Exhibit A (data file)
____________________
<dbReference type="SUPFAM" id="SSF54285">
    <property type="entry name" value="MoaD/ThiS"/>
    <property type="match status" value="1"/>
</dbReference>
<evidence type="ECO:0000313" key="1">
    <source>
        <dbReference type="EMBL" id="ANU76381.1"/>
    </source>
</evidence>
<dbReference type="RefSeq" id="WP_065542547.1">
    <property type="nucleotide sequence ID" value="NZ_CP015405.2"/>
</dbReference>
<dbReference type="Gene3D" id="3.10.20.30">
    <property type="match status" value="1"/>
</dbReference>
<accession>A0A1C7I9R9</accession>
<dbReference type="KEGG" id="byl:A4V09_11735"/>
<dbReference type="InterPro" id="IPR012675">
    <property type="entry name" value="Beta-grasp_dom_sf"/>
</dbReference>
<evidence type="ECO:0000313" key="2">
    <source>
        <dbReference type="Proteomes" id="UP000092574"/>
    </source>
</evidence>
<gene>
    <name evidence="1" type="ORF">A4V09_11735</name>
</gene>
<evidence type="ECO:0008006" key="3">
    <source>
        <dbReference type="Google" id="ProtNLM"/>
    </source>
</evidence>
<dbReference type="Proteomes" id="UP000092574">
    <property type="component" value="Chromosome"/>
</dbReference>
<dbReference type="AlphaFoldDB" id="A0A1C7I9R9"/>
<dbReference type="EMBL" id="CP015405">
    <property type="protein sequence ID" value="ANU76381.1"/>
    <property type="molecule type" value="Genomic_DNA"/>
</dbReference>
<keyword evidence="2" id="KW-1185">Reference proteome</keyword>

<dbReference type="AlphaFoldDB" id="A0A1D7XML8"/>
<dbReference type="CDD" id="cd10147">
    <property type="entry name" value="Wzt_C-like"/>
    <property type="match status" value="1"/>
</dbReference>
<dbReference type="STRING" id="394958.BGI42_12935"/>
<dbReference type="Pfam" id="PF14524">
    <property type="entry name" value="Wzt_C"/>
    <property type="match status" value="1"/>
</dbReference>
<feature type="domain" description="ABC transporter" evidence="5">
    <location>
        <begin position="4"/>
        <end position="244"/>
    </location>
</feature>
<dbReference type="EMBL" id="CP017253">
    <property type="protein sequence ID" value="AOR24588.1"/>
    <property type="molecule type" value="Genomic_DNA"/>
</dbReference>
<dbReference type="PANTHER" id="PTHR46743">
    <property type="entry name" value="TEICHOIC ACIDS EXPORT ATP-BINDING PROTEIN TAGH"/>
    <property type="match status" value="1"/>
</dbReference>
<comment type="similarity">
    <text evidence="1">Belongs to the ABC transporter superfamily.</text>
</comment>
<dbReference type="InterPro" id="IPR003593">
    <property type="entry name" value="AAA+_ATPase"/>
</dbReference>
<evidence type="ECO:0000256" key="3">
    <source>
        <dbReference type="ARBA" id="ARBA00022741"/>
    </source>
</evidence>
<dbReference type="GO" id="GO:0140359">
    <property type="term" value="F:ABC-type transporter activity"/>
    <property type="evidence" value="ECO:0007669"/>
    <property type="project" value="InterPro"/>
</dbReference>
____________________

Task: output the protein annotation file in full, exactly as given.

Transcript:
<dbReference type="SUPFAM" id="SSF54285">
    <property type="entry name" value="MoaD/ThiS"/>
    <property type="match status" value="1"/>
</dbReference>
<evidence type="ECO:0000313" key="1">
    <source>
        <dbReference type="EMBL" id="ANU76381.1"/>
    </source>
</evidence>
<dbReference type="RefSeq" id="WP_065542547.1">
    <property type="nucleotide sequence ID" value="NZ_CP015405.2"/>
</dbReference>
<dbReference type="Gene3D" id="3.10.20.30">
    <property type="match status" value="1"/>
</dbReference>
<accession>A0A1C7I9R9</accession>
<dbReference type="KEGG" id="byl:A4V09_11735"/>
<dbReference type="InterPro" id="IPR012675">
    <property type="entry name" value="Beta-grasp_dom_sf"/>
</dbReference>
<evidence type="ECO:0000313" key="2">
    <source>
        <dbReference type="Proteomes" id="UP000092574"/>
    </source>
</evidence>
<gene>
    <name evidence="1" type="ORF">A4V09_11735</name>
</gene>
<evidence type="ECO:0008006" key="3">
    <source>
        <dbReference type="Google" id="ProtNLM"/>
    </source>
</evidence>
<dbReference type="Proteomes" id="UP000092574">
    <property type="component" value="Chromosome"/>
</dbReference>
<dbReference type="AlphaFoldDB" id="A0A1C7I9R9"/>
<dbReference type="EMBL" id="CP015405">
    <property type="protein sequence ID" value="ANU76381.1"/>
    <property type="molecule type" value="Genomic_DNA"/>
</dbReference>
<keyword evidence="2" id="KW-1185">Reference proteome</keyword>

<dbReference type="AlphaFoldDB" id="A0A1D7XML8"/>
<dbReference type="CDD" id="cd10147">
    <property type="entry name" value="Wzt_C-like"/>
    <property type="match status" value="1"/>
</dbReference>
<dbReference type="STRING" id="394958.BGI42_12935"/>
<dbReference type="Pfam" id="PF14524">
    <property type="entry name" value="Wzt_C"/>
    <property type="match status" value="1"/>
</dbReference>
<feature type="domain" description="ABC transporter" evidence="5">
    <location>
        <begin position="4"/>
        <end position="244"/>
    </location>
</feature>
<dbReference type="EMBL" id="CP017253">
    <property type="protein sequence ID" value="AOR24588.1"/>
    <property type="molecule type" value="Genomic_DNA"/>
</dbReference>
<dbReference type="PANTHER" id="PTHR46743">
    <property type="entry name" value="TEICHOIC ACIDS EXPORT ATP-BINDING PROTEIN TAGH"/>
    <property type="match status" value="1"/>
</dbReference>
<comment type="similarity">
    <text evidence="1">Belongs to the ABC transporter superfamily.</text>
</comment>
<dbReference type="InterPro" id="IPR003593">
    <property type="entry name" value="AAA+_ATPase"/>
</dbReference>
<evidence type="ECO:0000256" key="3">
    <source>
        <dbReference type="ARBA" id="ARBA00022741"/>
    </source>
</evidence>
<dbReference type="GO" id="GO:0140359">
    <property type="term" value="F:ABC-type transporter activity"/>
    <property type="evidence" value="ECO:0007669"/>
    <property type="project" value="InterPro"/>
</dbReference>